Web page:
Your New Cigar Humidor and How to Care For It - Cigar Life Guy

Your New Cigar Humidor and How to Care For It

 In Cigar Fundamentals, General


We all started smoking cigars for one reason or another.  Maybe it was a golf tournament that you played in with your Uncles where you had your first, or a cool fall evening around the campfire with friends that got you hooked.  Either way, you’ve now ventured into the glorious world of cigars, and are stepping your gear up a notch.  There comes a time in our cigar smoking careers when it’s time to invest in our next big purchase, outside of cigars: the humidor.  Humidors come in all shapes in sizes, from small, plastic travel humidors to large standup humidors that hold hundreds of cigars.  Any way you cut it, if your humidor is wood (cedar, at that), then you have to ‘season’ it.  The seasoning process allows the humidor to retain that moisture that keeps your cigars in tip-top shape for when you’re ready to smoke them.  Here’s how to do it.


Your Humidor, and Its Accessories


So, your new humidor just arrived in the mail (or you brought it home from your local cigar shop, or a friend, or your dad’s basement) and you’re trying to figure this thing out.  To season your humidor, you need to take everything out.


Typically, humidors will come with a few accessories: 1) A hygrometer, which will tell you the level of humidity inside your humidor, 2) a humidifier, which will retain water to keep your humidity running at optimal levels, and 3) dividers and trays to store your cigars.  Hygrometers that come with humidors are typically of the analog variety and are not incredibly accurate – you may want to swap that out for a digital hygrometer (but if you don’t the analog is fine to get started).  Depending on your environment and size of your humidor, you may want to add another humidifier to keep it running at the optimal humidity level.


Once you have all of your accessories out of your humidor and the box is empty, it’s time to start seasoning.


The Seasoning Process


Seasoning a humidor is not a big, scary task – but it does have some nuances.  All ‘seasoning’ a humidor does is prep it for your cigars – so make sure you leave those out until the process is finished! If you put your new stash of cigars right into that fancy box that you just picked up, the cedar interior will actually draw moisture out of your cigars – and we definitely don’t want that.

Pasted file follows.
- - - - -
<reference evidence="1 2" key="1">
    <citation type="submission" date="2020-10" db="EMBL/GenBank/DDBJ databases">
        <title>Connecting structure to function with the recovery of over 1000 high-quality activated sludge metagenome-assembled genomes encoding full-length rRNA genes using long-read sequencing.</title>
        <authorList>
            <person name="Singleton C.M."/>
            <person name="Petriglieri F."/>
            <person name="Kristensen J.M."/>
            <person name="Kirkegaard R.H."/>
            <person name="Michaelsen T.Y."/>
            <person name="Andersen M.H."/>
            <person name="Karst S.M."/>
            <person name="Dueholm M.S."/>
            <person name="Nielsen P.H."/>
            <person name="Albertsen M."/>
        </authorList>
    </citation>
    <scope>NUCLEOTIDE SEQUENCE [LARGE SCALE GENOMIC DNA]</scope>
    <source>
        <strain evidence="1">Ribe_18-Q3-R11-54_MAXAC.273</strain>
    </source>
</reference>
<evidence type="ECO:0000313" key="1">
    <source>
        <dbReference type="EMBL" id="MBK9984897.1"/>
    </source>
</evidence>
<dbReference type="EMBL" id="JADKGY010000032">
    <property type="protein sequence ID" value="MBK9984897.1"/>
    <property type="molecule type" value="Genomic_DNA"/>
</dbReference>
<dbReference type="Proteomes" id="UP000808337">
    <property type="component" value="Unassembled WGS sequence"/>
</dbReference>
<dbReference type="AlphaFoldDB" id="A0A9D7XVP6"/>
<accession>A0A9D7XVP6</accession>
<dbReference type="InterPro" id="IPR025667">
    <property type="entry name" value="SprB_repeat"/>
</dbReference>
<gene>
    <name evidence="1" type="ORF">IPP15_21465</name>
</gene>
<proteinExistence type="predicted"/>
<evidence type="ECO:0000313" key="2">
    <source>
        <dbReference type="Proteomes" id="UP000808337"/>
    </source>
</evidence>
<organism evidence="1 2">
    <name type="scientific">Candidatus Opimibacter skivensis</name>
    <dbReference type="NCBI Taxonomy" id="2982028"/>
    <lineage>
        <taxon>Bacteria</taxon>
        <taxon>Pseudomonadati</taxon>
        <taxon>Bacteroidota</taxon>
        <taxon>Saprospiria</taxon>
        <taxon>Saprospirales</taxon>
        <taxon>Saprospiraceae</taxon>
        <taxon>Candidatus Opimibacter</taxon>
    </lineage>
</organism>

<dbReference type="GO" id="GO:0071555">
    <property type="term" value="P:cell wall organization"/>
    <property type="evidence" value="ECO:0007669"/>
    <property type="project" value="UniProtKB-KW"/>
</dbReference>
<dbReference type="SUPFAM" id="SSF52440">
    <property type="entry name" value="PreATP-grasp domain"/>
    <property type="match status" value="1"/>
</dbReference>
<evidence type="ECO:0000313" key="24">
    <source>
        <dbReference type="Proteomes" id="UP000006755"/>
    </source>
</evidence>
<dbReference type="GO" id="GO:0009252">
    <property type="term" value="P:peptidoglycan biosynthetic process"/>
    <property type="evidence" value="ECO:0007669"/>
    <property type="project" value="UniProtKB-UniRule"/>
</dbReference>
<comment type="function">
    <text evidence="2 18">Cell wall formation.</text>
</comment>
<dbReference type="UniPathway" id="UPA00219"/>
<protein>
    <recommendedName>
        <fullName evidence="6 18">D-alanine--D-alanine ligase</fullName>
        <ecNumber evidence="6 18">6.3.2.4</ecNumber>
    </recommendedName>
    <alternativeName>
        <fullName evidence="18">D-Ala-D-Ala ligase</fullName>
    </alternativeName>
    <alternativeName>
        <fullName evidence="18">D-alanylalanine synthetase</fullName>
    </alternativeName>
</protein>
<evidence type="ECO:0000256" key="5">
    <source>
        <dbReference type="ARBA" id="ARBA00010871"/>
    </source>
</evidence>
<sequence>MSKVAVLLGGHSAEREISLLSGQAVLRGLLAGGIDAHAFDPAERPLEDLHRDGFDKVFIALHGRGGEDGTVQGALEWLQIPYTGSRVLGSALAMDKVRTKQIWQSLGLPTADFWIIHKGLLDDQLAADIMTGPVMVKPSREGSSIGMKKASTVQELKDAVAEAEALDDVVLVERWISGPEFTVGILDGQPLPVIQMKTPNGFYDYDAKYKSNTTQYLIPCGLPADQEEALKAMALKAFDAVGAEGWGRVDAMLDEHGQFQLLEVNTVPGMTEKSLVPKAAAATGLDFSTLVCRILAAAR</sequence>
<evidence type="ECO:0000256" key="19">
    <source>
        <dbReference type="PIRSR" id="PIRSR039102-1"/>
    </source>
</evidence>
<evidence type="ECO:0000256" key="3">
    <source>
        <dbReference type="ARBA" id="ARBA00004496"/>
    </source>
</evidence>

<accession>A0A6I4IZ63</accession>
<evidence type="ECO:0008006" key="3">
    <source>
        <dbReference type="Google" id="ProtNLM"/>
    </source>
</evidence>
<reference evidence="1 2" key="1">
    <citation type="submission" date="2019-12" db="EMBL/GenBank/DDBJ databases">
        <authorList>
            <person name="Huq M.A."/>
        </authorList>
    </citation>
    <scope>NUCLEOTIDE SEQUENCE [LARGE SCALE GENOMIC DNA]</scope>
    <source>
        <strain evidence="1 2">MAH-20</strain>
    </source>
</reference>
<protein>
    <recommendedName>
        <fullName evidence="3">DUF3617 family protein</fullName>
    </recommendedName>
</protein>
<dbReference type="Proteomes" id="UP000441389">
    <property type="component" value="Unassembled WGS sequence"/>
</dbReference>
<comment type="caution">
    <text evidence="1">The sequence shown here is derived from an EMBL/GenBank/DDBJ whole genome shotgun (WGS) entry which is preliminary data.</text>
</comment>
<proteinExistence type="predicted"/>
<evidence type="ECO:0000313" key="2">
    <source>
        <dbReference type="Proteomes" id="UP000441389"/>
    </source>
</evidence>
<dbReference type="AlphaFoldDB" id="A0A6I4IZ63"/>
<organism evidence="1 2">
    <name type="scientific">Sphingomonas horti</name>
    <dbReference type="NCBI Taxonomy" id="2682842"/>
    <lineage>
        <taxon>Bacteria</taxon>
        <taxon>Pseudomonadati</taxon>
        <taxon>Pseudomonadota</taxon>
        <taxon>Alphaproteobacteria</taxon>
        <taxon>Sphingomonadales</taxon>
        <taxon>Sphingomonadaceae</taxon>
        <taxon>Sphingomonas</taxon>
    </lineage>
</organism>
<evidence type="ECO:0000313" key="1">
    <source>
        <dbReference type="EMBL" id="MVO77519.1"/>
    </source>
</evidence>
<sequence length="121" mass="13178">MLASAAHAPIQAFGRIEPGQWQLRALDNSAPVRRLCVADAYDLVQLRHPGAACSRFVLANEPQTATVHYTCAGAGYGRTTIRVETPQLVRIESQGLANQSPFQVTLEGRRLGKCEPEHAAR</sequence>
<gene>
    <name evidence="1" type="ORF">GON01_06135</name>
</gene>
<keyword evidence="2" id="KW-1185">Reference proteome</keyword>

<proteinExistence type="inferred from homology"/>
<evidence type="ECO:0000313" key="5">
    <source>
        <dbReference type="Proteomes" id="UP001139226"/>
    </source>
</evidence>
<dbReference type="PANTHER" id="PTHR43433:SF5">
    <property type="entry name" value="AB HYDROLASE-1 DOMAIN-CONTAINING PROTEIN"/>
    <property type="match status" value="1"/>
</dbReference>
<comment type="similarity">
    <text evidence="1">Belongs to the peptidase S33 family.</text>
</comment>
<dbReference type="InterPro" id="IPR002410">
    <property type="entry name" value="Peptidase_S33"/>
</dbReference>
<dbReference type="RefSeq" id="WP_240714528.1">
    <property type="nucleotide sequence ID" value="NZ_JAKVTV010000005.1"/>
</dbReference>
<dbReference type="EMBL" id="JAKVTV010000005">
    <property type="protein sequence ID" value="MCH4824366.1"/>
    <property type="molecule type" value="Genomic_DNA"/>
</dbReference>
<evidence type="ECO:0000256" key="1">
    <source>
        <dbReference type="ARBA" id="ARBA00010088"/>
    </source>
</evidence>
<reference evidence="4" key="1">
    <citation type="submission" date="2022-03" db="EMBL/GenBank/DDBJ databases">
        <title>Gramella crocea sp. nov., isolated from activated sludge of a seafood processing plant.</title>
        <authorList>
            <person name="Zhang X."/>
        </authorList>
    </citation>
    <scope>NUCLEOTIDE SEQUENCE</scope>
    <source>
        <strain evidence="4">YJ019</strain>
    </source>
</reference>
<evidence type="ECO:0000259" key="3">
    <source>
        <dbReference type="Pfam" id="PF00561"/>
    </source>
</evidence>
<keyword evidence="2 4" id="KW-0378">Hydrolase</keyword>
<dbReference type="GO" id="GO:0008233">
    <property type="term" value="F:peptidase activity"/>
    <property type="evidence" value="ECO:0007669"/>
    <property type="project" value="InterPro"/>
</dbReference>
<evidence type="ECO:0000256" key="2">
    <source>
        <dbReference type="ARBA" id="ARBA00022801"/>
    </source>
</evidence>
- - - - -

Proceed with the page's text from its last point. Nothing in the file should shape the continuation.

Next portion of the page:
First, you’re going to need a couple simple materials that you can find at your local grocery or convenience store.  You’ll need distilled water (to prevent mold) and a sponge (to wipe down the interior).


Now that you have your humidor empty, soak your sponge in distilled water, and wring it out – you don’t want to soak the wood, you just want it moist – wet wood can warp, and that’s not good.  Wipe down all of the interior surfaces of your humidor with the sponge, rewetting as necessary.  Do the same for the cedar dividers and trays.  Now that it’s all wiped down and wet, place the dividers and trays back in your humidor, and close the lid.  Now it’s time to wait – about 24 hours.


After a day has gone by, open your humidor and add your humidifier and hygrometer.  Now, close that humidor back up, and let it sit for another day – your hygrometer and humidifier will regulate to the environment of the rest of the humidor.


Finally, it’s Ready


Now that this process has taken a good 48 hours, I’m sure you are ready to put your new humidor to good use.  But first – check your hygrometer: is it reading 70%, or something close? Good.  Now, place your cigars in your new humidor, and you’re seasoned and ready to go.  Many of us choose to add a propylene-glycol solution specially formulated for cigars to our humidors – they come in canisters and a variety of shapes and sizes and help keep your humidor at around 68-70% humidity.  Feel free to add one of those if you’d like – they’re inexpensive and can keep your cigars nice and fresh.


Now, the most important part- open that new humidor, and go enjoy one of those fine new cigars.






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